It’s a difficult world for the faint of heart, for the indecisive, for the misguided, for those who have experienced traumas of relative, substantial proportions. I satisfy all of these criteria, as many of us do. What makes the journey all the more difficult, and perhaps paradoxically so, is my pursuit of knowledge, my conscious efforts to stray from the status quo, my expanding awareness of a phenomenological unity that binds us all as far as the human senses can process and allow.
I disappointed my mother’s next door neighbor yesterday, confiding to him that, although plans were made weeks prior, I would not be able to assist him in moving his king sized bedframe and mattress to my mom’s home – a generous gift as he plans to move out – simply for the seemingly obvious yet bewildering reason that I wish to be nowhere close to mom in the midst of the COVID-19 pandemic. Tim, mom’s neighbor, responded via text, “I will tell you unequivocally that I am disappointed that you have fallen in step with the panicky general population.” I retaliated, citing mom’s age (71), her COPD diagnosis and her susceptibility to illnesses in general; as I did my best to assure Tim that I myself was not afraid of becoming ill, nor were the majority of my healthy, able-bodied friends. However, in this particular case, it was not about us.
Mom lives in an off-the-grid, small, forested community in Purdy, Washington. Tim has been a godsend of sorts since moving next door several years prior, providing mom with work that entails taking care of his two Havanese dogs several times a week while he is away – flying helicopters privately for Paul Allen’s international projects for multiple week-long stints (Paul Allen, of course, passed away last year, but Tim’s job has apparently been safe). What’s more, he offered mom a generous $600 monthly sum for these light dog sitting services – the only income she currently receives aside from social security. He purchased a new computer for her at some point, among other things, and provides that rare neighborly support considered to be rather uncommon in the American neighborhoods I’ve come to know personally.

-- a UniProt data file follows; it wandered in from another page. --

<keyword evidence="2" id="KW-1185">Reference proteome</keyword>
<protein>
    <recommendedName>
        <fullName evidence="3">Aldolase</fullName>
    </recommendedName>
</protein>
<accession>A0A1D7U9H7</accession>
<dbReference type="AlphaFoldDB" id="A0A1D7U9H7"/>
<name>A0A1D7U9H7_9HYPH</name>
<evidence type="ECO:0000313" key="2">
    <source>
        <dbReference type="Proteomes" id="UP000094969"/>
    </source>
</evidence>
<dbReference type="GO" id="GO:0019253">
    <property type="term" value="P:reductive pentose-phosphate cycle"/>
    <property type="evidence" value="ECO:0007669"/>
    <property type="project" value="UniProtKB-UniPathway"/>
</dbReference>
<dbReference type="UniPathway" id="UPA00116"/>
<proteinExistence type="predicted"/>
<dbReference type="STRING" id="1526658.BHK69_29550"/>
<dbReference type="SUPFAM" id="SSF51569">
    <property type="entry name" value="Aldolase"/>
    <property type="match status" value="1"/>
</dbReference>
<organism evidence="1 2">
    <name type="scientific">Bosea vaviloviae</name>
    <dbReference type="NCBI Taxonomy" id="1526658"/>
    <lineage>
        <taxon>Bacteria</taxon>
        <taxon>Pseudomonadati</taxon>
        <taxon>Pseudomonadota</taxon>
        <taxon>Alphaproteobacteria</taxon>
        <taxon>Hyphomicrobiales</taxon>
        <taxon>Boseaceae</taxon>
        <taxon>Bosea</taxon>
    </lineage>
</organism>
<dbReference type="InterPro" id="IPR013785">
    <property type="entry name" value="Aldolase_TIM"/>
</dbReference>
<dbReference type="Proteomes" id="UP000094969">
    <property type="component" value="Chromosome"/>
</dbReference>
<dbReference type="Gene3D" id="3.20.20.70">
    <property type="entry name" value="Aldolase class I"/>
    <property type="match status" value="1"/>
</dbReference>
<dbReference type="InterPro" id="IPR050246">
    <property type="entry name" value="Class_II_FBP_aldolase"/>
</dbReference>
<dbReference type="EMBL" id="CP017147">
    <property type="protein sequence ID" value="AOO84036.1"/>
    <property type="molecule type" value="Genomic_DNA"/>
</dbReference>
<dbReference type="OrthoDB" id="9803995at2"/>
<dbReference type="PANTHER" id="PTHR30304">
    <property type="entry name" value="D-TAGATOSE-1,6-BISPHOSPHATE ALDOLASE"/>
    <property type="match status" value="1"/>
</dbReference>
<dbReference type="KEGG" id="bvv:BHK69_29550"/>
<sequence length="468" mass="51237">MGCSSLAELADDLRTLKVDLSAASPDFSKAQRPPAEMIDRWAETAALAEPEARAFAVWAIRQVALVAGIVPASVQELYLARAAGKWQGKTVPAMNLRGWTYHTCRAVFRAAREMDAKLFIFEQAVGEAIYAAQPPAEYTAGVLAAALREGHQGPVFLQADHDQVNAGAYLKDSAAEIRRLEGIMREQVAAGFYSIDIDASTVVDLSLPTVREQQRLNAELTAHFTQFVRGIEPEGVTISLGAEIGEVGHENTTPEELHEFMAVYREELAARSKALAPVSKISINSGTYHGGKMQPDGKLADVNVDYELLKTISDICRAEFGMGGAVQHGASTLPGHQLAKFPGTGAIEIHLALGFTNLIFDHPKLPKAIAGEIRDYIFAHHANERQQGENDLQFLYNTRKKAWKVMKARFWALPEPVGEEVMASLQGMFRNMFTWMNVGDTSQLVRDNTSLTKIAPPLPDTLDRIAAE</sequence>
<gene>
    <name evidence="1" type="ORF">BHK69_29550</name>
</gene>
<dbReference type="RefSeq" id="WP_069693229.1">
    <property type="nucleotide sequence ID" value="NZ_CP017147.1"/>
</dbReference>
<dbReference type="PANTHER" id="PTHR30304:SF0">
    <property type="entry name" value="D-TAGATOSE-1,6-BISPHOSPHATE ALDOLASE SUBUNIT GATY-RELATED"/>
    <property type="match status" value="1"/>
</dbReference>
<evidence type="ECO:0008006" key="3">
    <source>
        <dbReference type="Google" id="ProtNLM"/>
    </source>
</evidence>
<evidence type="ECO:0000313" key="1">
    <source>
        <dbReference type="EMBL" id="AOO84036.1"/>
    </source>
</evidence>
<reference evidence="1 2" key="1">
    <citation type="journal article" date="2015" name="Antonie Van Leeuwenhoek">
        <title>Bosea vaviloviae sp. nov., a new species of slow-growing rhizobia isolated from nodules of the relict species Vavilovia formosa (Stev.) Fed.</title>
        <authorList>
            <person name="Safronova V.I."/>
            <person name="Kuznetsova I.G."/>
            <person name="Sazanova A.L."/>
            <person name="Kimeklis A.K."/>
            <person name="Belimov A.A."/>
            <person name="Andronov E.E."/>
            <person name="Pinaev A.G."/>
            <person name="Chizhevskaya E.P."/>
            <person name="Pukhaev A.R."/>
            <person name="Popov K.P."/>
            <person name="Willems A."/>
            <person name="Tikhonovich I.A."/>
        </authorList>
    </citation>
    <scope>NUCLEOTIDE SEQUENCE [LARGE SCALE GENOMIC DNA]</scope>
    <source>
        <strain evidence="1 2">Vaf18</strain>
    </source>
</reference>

Tim is also a man of staunchly right-leaning ideals. He possesses cold views toward the outside world and, if left unfiltered for long enough, will exclaim certain sentiments that no fellow racist would refute. At one point in our continued phone conversation yesterday pertaining to the bed situation and, consequently, about the virus, he said, “Now this is going to come off as racist…” “Uh-oh,” I thought to myself. “But the Chinese, over there… they’re animals; they eat shit, their infrastructure is shit…” And while Tim carried on, I respectfully listened, patiently, passively, knowing full well, for whatever reason, that I didn’t want to charge back with fury because, well, Tim, a 71-year old aviation mechanic and pilot, is all but set in his ways.
There are certain battles I choose not to fight, particularly with those whom I share some sort of special, unique relationship or bond. Bryan, for instance, who became my Big Brother when I joined the Big Brothers Big Sisters organization in 1995, possesses what I would deem lofty, conservative ideals. Ones that if sparked through conversation would end in anger, arguments, frustration, silence and bitterness. All of this amid the love he possesses for me, wanting to hang out, wanting – in the ways he knows best – what’s best for me, even if “what’s best” for me clearly defies the pillars of his ideological underpinnings. I’ve now known him for 24 years, and we still check up on each other to this day.
Tim, like Bryan, has a soft place – however big, however small – in his heart for both me and for my mom, who is a true bohemian at heart; an airy, unorganized, passionate, forgetful, sensitive, over-thinking, soft-spoken, goofy, utterly kind woman who loves reggae and hip-hop music. Mom never had a long-term plan, neither career-wise nor financially, which has come back to haunt her, us, in this very particular political and financial system we have found ourselves in since moving to America. I have had to ward off resentment over the years as her son, who also struggles financially, who knows that nothing will be left behind or allotted, because that’s what’s expected as we course through this perceived linear journey of money-bearing existence: rewarded with riches or penalized with poverty depending on the infinite possibilities that created us at whatever particular time and place.
Luke, mom’s son, my brother, was killed in Yemen in 2014, doing what he loved – not in the career sense which also holds true to a large extent, but more so to the degree of consciously living one’s life as a wanderer, unbound from labels, flags, systematic control, the status quo. He was brought into the world in 1981, when mom’s bohemian proclivities were not yet laid to rest, and he was taken in tow to places like Greece, Morocco and Tunisia. And by the time we moved to America from the U.K. in 1988, Luke’s worldly dispositions were firmly rooted in an otherwise dreary apartment complex, lacking in any diversity or culture, in Sacramento, California.